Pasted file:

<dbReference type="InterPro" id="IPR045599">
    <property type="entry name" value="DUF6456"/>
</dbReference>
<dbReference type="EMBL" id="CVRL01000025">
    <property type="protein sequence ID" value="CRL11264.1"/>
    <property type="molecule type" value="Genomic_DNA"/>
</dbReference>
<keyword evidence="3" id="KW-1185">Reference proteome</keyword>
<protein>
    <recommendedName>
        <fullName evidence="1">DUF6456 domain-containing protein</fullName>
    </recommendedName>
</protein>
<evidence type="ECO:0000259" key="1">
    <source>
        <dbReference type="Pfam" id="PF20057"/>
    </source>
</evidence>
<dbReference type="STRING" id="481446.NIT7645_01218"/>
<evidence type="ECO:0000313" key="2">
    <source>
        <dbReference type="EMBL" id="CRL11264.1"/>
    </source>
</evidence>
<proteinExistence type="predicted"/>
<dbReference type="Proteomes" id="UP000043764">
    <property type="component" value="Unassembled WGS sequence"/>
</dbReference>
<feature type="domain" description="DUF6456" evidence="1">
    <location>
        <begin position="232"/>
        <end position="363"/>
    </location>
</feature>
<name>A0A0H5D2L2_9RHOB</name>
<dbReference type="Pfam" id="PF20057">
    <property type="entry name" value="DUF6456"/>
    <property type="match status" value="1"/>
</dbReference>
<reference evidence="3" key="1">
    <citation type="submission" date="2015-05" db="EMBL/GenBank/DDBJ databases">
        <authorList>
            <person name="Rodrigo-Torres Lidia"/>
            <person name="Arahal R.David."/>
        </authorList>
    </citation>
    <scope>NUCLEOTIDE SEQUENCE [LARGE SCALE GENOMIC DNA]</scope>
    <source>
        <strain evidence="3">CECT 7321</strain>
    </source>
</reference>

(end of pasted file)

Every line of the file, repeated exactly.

<dbReference type="InterPro" id="IPR045599">
    <property type="entry name" value="DUF6456"/>
</dbReference>
<dbReference type="EMBL" id="CVRL01000025">
    <property type="protein sequence ID" value="CRL11264.1"/>
    <property type="molecule type" value="Genomic_DNA"/>
</dbReference>
<keyword evidence="3" id="KW-1185">Reference proteome</keyword>
<protein>
    <recommendedName>
        <fullName evidence="1">DUF6456 domain-containing protein</fullName>
    </recommendedName>
</protein>
<evidence type="ECO:0000259" key="1">
    <source>
        <dbReference type="Pfam" id="PF20057"/>
    </source>
</evidence>
<dbReference type="STRING" id="481446.NIT7645_01218"/>
<evidence type="ECO:0000313" key="2">
    <source>
        <dbReference type="EMBL" id="CRL11264.1"/>
    </source>
</evidence>
<proteinExistence type="predicted"/>
<dbReference type="Proteomes" id="UP000043764">
    <property type="component" value="Unassembled WGS sequence"/>
</dbReference>
<feature type="domain" description="DUF6456" evidence="1">
    <location>
        <begin position="232"/>
        <end position="363"/>
    </location>
</feature>
<name>A0A0H5D2L2_9RHOB</name>
<dbReference type="Pfam" id="PF20057">
    <property type="entry name" value="DUF6456"/>
    <property type="match status" value="1"/>
</dbReference>
<reference evidence="3" key="1">
    <citation type="submission" date="2015-05" db="EMBL/GenBank/DDBJ databases">
        <authorList>
            <person name="Rodrigo-Torres Lidia"/>
            <person name="Arahal R.David."/>
        </authorList>
    </citation>
    <scope>NUCLEOTIDE SEQUENCE [LARGE SCALE GENOMIC DNA]</scope>
    <source>
        <strain evidence="3">CECT 7321</strain>
    </source>
</reference>